In 1995, Ainley accepted a position as a professor and the chair of the Women’s Studies Program at the University of Northern British Columbia, serving as chair until 1998 and as a professor until 2003. In 1999, Ainley became the president of the Canadian Women's Studies Association, of which she was a member since 1988. In 2000 and 2003, Ainley was a visiting professor at the Centre for Social Science Research at the Central Queensland University. In 2001, Ainley was a visiting scholar at Auckland University's Institute for the Study of Gender; she received associate professor emeritus status from the University of Concordia; and received the "Teaching as if the World Mattered" award from the Biology as if the World Mattered Research Group in Canada. In the same year, she received a SSHRC grant for her research project, "Re-explorations: new perspectives on gender, environment and the transfer of knowledge in 19th and 20th century Canada and Australia."
During her time at the University of Northern British Columbia, Ainley began her magnum opus, originally titled, "Overlooked Dimensions: Women and Scientific Work at Canadian Universities, 1884-1980." The book drew on her previous research, including research from her Women and Work SSHRC grants and "Critical Turning Points: Women Engineers Within and Outside the Profession," as well as oral history projects completed by other researchers and institutions. The book provides an overview of the history of women and scientific work at Canadian universities. It was posthumously published as Creating Complicated Lives: Women and Science at English-Canadian Universities, 1880-1980 by the McGill-Queen's University Press in 2012.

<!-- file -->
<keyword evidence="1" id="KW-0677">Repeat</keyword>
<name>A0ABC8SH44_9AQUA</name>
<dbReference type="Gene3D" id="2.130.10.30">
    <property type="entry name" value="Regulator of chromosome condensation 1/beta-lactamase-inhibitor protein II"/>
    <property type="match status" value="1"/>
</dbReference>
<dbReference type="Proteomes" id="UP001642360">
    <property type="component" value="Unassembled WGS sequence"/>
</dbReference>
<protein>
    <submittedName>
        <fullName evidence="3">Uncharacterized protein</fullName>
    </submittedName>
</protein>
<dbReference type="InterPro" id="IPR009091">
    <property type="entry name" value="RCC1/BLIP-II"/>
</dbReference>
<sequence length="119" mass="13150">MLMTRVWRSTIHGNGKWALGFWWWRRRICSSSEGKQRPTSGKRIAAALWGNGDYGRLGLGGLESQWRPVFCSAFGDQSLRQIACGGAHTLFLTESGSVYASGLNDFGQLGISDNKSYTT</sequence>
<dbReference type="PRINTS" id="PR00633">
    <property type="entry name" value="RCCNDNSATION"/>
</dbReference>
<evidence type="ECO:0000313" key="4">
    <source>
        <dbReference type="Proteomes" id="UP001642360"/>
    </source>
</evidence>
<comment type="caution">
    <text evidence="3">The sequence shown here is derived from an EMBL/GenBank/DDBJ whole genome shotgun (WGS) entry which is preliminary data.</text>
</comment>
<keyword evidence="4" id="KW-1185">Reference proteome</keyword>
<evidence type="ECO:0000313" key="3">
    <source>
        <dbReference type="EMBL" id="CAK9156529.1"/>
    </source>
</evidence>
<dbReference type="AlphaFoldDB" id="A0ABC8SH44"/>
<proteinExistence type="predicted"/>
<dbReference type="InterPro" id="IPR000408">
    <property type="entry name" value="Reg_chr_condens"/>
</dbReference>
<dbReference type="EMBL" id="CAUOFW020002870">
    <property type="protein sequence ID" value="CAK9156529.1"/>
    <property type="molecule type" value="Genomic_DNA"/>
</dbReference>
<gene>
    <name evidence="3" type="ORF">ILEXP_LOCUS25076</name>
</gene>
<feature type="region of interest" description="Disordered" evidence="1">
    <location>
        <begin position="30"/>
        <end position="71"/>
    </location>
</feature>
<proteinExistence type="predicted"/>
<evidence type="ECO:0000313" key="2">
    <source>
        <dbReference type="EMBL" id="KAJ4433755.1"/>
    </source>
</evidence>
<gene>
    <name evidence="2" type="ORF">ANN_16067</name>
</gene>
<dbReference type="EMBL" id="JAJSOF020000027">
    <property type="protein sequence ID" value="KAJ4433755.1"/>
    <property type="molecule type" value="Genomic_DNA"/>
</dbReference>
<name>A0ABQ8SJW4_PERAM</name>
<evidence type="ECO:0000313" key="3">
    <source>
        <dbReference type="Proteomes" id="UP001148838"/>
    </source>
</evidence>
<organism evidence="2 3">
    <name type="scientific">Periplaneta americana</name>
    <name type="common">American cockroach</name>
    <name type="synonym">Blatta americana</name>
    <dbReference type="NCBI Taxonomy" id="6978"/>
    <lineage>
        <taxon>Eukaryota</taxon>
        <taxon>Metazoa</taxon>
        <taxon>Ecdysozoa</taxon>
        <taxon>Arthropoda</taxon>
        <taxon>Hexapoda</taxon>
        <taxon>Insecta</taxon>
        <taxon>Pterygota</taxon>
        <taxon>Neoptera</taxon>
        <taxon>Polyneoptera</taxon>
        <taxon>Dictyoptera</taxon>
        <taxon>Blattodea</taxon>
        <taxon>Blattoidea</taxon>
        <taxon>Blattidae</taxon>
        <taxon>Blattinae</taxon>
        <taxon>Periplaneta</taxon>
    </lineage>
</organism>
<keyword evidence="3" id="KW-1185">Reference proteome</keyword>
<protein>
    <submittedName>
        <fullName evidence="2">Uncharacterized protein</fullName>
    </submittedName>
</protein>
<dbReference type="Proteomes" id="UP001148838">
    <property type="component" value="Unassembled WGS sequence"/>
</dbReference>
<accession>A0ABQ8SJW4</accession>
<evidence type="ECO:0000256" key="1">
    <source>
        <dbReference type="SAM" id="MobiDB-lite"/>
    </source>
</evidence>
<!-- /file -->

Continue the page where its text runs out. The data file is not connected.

She continued her artistic pursuits and birding at the University of Northern British Columbia. She studied watercolour under Jennifer Ferris, Barry Rafuse and June Swanky Parker, drawing under Mary Richer and acrylics under Marlene Roberts between 1997 and 2001. She exhibited works at a variety of venues in Prince George from 1997-2000, including an exhibition at the Prince George Art Gallery in 1999, and exhibitions at the British Columbia Festival of Arts from 1998-2000. She was part of the Artists' Workshop in Prince George from 1997-2004. She served on the University of Northern British Columbia Arts Council between 1998-2004, curating two exhibitions on Canadian achievements in science in 1996 and 1997. She was voted elective member of the American Ornithologists' Union 1996, having joined in 1972 and having been a centennial committee member from 1982-1983.
In 2004, Ainley moved to Victoria where she became an adjunct professor of Women's Studies at the University of Victoria. In 2005, she received professor emeritus status from the University of Northern British Columbia and joined Studio Madrona, an artist group, with whom she exhibited work in Goward House in Victoria in 2005.
On September 26, 2008, Ainley passed away after a battle with cancer.